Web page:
4 Orthodox groups join against pluralism

Sign up for Weekday J and get the latest on what's happening in the Jewish Bay Area.

NEW YORK — In their strongest and most unified public stance to date on pluralism and Jewish unity, four major American Orthodox groups have issued a joint High Holy Day statement condemning those who have challenged Israel's religious status quo.

In the statement titled "A heartfelt message to our fellow Jews," the four groups — Agudath Israel of America, the National Council of Young Israel, the Rabbinical Council of America and the Orthodox Union — confirm their commitment to a single standard of Jewish law in Israel and implore all Jews "to shun unworthy political posturing, as well as political, economic and social pressure."

This is the first time in memory that they have issued this type of joint public declaration.

The statement blamed non-Orthodox activists for creating "a climate of ill-will and anger." It also asserts that for American Jewish leaders to "attempt to impose their own parochial wishes on an Israeli public that has expressed its stance clearly and democratically is both divisive and wrong."

Leaders of the Reform and Conservative movements in America reacted harshly.

Rabbi Eric Yoffie, president of the Reform movement's Union of American Hebrew Congregations, said the message "is out of touch with the realities both in Israel and here." Calling the Orthodox-controlled Israel "a spiritual wasteland," Yoffie said the new statement was "not about preserving the integrity of Jewish peoplehood, but about preserving control of the Orthodox monopoly over religious life in Israel."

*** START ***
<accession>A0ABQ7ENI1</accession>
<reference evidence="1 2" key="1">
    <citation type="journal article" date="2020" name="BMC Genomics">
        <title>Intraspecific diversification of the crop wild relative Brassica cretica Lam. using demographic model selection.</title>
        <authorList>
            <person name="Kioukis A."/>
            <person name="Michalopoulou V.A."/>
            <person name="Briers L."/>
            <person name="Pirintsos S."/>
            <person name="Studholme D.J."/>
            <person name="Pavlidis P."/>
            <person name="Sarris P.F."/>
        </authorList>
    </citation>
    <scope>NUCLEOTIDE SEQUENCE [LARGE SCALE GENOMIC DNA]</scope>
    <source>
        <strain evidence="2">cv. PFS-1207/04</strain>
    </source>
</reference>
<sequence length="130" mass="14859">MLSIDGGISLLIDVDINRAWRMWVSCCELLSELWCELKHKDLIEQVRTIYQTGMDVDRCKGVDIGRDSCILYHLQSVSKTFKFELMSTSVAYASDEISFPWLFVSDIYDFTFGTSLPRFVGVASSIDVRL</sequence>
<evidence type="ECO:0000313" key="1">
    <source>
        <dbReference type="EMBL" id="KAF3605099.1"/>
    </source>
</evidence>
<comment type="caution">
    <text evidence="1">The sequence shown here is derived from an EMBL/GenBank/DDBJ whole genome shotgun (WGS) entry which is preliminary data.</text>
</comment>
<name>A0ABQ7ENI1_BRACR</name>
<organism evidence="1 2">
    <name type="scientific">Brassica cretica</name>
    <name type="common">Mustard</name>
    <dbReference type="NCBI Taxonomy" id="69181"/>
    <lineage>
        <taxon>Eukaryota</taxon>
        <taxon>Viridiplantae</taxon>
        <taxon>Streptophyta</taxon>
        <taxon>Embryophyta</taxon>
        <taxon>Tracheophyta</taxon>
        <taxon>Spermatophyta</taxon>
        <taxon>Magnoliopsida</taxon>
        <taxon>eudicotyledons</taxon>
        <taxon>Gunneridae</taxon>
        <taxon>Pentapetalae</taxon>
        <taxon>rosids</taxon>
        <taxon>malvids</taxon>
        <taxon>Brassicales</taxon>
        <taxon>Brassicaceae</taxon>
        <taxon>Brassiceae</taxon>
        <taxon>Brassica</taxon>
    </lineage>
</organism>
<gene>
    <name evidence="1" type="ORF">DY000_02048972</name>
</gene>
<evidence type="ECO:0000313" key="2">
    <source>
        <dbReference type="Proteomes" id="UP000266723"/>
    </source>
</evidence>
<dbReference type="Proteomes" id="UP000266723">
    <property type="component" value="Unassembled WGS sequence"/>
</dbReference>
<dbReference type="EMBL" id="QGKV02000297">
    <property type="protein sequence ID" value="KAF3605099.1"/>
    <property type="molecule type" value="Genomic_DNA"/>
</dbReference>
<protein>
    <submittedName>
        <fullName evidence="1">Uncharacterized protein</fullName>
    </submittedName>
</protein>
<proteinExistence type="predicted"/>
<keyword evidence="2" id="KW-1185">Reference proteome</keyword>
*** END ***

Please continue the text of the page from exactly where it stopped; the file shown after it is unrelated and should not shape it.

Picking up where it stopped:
Added Rabbi Ismar Schorsch, chancellor of the Conservative movement's Jewish Theological Seminary: "Religious pluralism works for Jews in America; why should it be denied to Jews in Israel?"

The statement makes numerous references to Reform and Conservative Jews who have placed pressure on Israeli government officials. Referring obliquely to lawsuits brought by Reform and Conservative Jews who want to have non-Orthodox conversions and marriages legally recognized by Israel, the statement blames those who have attacked the Orthodox-controlled religious establishment for having "created a climate of ill-will and anger."

"All Jews, regardless of level of religious observance or affiliation, should recognize that there must be uniformly acceptable Jewish standards for religious marriage, divorce and conversion if the integrity of our peoplehood is to be preserved," the statement says.

Referring directly to Israel's local religious councils in which Reform and Conservative Jews have sought the legal right to participate, the statement calls it "only reasonable" that all members of municipal religious councils in Israel "subscribe to the religious precepts that they are charged to oversee."

The statement also says that it is "a matter of historical fact" that the Western Wall "has been a sacred place of traditional Jewish prayer…since time immemorial."

On Shavuot and again on Tisha B'Av this year, Conservative and Reform men and women attempting to pray together at the Wall were chased away from the site — the first time by a mob of angry ultra-religious Jews, and the second time by Jerusalem police.